What is in a language: essentialism in macro-sociolinguistic research on Afrikaans
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Essentialist conceptions about language, and the relationship between language and other things, are still fairly common in society, and to some extent in linguistics. It is of particular relevance when working with specific (named or unnamed) languages in multilingual environments, or with one specific (named or unnamed) variety of a language among many. This article investigates how essentialism manifests in a collection of macro-sociolinguistic research articles on Afrikaans in contemporary, multilingual South Africa through critical discourse analysis. The findings indicate that subtle and covert indications of an extent of essentialism are quite common in the data, and even explicitly essentialist statements and claims are not completely absent. Some counter-examples of and challenges to essentialism in the data are also explored, although they are found to be less common than covert instances of essentialism. Suggestions regarding a few essentialism-related problems that arise from the data are discussed briefly.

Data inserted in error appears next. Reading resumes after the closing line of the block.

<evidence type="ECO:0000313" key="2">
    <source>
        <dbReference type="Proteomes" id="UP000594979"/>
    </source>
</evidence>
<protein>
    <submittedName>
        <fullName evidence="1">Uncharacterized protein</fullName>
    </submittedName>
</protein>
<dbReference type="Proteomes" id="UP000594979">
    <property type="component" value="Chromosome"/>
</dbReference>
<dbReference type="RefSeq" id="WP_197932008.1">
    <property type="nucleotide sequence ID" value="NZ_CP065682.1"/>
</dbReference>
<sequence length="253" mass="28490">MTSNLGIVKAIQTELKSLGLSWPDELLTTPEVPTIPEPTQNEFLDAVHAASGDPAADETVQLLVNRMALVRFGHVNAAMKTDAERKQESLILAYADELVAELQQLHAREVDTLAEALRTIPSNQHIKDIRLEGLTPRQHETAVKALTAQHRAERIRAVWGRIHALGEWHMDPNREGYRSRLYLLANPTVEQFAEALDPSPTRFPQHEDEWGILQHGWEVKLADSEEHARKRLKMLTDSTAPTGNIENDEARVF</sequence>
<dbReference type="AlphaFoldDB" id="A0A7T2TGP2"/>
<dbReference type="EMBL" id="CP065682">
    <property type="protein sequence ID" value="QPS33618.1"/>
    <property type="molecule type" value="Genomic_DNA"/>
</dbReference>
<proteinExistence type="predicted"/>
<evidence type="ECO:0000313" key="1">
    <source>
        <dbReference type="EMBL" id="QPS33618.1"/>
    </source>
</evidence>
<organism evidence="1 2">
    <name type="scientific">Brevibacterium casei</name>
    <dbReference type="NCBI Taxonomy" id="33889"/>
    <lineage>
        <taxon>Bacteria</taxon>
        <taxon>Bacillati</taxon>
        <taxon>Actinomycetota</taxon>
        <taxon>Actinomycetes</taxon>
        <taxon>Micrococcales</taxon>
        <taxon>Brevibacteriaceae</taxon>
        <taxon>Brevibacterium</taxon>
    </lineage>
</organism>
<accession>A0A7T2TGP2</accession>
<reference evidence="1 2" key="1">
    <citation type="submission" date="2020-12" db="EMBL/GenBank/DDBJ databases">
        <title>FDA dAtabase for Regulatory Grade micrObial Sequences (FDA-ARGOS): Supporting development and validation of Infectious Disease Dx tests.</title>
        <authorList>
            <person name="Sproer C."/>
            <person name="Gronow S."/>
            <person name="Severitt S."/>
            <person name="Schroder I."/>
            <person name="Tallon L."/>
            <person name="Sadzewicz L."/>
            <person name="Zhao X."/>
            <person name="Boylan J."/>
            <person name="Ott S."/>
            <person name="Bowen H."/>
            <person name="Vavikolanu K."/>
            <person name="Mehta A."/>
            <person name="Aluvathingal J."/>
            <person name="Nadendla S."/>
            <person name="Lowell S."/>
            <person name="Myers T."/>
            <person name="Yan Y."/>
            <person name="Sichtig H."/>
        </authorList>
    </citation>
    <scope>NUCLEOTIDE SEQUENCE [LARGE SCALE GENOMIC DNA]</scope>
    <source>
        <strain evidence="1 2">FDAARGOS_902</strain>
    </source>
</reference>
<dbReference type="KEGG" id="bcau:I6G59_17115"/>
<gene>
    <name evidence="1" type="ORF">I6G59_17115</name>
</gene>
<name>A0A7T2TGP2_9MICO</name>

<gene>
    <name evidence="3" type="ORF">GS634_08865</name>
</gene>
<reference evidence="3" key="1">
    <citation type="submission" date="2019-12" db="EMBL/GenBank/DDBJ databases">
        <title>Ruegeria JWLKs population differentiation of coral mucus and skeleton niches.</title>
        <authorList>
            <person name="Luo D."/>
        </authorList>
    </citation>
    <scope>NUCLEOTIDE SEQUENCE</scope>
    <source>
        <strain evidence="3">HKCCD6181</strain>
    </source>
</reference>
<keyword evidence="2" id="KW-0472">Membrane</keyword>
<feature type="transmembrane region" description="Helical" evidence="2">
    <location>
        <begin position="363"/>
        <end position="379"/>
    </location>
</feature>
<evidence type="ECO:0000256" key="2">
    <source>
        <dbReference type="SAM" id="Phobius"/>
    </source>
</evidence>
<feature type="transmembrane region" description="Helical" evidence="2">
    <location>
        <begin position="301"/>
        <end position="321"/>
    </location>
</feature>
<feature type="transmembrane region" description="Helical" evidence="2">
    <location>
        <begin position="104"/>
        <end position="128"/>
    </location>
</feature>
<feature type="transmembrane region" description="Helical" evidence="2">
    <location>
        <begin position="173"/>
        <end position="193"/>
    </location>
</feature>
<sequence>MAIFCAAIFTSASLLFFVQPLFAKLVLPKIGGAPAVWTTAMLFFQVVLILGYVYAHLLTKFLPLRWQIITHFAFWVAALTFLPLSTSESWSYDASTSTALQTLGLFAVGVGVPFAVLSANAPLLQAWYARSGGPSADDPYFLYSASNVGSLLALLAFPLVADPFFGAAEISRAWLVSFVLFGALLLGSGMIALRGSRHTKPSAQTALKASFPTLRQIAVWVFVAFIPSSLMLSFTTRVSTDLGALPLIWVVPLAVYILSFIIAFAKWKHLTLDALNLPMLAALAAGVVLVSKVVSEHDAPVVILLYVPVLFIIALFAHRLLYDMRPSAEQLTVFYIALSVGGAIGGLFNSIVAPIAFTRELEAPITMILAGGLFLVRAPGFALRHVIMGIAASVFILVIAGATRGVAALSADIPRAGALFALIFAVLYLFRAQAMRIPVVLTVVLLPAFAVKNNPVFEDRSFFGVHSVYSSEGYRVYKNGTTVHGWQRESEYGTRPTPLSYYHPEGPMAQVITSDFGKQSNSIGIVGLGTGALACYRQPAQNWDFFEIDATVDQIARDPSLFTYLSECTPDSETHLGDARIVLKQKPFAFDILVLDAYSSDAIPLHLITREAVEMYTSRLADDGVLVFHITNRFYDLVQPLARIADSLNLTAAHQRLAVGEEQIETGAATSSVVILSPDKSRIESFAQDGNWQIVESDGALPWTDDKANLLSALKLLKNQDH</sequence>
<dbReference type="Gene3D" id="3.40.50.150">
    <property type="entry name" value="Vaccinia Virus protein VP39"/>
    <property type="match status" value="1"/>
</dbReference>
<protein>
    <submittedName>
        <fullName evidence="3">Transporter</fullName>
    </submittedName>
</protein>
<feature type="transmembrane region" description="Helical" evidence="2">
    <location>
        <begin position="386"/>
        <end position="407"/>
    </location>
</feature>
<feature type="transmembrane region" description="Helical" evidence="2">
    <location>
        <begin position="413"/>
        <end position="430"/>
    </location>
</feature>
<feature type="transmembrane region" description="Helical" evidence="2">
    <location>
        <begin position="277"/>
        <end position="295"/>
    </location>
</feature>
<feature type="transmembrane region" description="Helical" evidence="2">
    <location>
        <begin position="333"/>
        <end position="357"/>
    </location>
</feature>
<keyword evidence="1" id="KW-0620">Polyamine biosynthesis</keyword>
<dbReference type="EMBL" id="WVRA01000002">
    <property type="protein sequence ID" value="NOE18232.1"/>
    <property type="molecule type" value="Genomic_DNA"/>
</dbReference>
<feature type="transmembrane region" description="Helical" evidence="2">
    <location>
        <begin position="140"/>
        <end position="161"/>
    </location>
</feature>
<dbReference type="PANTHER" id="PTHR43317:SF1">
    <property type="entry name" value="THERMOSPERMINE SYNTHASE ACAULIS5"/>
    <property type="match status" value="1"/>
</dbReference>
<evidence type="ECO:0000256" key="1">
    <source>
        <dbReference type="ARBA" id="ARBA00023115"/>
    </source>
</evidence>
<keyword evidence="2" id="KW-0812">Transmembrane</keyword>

- Faculty of Humanities